Ciliary neurotrophic factor (CNTF) induces weight loss in obese rodents and humans, and for reasons that are not understood, its effects persist after the cessation of treatment. Here we demonstrate that centrally administered CNTF induces cell proliferation in feeding centers of the murine hypothalamus. Many of the newborn cells express neuronal markers and show functional phenotypes relevant for energy-balance control, including a capacity for leptin-induced phosphorylation of signal transducer and activator of transcription 3 (STAT3). Coadministration of the mitotic blocker cytosine-beta-d-arabinofuranoside (Ara-C) eliminates the proliferation of neural cells and abrogates the long-term, but not the short-term, effect of CNTF on body weight. These findings link the sustained effect of CNTF on energy balance to hypothalamic neurogenesis and suggest that regulated hypothalamic neurogenesis in adult mice may play a previously unappreciated role in physiology and disease.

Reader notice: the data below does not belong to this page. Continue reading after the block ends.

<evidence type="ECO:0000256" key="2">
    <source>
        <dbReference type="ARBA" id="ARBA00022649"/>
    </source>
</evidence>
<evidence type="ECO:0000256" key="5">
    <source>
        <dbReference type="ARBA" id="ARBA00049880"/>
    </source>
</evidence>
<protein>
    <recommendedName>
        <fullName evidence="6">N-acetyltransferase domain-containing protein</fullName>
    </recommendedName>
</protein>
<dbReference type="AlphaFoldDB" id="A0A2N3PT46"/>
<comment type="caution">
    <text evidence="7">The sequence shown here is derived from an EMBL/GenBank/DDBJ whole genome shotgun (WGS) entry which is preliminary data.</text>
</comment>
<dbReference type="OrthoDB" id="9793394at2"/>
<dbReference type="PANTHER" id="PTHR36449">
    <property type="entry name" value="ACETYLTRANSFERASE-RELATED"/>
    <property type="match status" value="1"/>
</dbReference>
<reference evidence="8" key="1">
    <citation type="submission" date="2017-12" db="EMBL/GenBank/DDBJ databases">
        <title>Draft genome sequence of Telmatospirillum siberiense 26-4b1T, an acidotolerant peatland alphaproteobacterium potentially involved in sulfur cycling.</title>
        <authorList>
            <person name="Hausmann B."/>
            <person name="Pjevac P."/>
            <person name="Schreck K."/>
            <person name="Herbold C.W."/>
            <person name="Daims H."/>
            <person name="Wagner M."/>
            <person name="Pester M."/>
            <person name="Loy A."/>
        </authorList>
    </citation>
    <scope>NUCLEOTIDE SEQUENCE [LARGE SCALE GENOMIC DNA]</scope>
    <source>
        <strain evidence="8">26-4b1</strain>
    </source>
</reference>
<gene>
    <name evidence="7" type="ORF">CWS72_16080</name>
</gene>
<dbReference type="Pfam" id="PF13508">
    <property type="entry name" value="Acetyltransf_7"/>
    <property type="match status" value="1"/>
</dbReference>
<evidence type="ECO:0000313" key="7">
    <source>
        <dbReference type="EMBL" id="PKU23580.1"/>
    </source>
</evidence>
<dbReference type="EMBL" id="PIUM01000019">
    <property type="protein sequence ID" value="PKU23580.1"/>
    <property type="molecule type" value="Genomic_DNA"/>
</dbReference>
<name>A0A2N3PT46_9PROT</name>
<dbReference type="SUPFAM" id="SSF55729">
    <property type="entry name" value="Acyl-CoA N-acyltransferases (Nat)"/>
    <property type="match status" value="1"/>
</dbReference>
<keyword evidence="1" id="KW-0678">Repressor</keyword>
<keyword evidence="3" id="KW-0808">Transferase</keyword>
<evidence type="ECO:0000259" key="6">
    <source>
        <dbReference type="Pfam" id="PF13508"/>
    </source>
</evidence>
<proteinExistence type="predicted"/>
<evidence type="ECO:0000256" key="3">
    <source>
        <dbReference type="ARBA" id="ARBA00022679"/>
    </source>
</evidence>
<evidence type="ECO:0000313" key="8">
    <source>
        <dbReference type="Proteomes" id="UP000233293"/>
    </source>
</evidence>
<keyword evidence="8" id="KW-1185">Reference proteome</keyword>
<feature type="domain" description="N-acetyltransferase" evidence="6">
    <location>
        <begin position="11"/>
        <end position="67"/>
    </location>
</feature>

Dietary restriction (DR) extends life span and improves glucose metabolism in mammals. Recent studies have shown that DR stimulates the production of brain-derived neurotrophic factor (BDNF) in brain cells, which may mediate neuroprotective and neurogenic actions of DR. Other studies have suggested a role for central BDNF signaling in the regulation of glucose metabolism and body weight. BDNF heterozygous knockout (BDNF+/-) mice are obese and exhibit features of insulin resistance. We now report that an intermittent fasting DR regimen reverses several abnormal phenotypes of BDNF(+/-) mice including obesity, hyperphagia, and increased locomotor activity. DR increases BDNF levels in the brains of BDNF(+/-) mice to the level of wild-type mice fed ad libitum. BDNF(+/-) mice exhibit an insulin-resistance syndrome phenotype characterized by elevated levels of circulating glucose, insulin, and leptin; DR reduces levels of each of these three factors. DR normalizes blood glucose responses in glucose tolerance and insulin tolerance tests in the BDNF(+/-) mice. These findings suggest that BDNF is a major regulator of energy metabolism and that beneficial effects of DR on glucose metabolism are mediated, in part, by BDNF signaling. Dietary and pharmacological manipulations of BDNF signaling may prove useful in the prevention and treatment of obesity and insulin resistance syndrome-related diseases.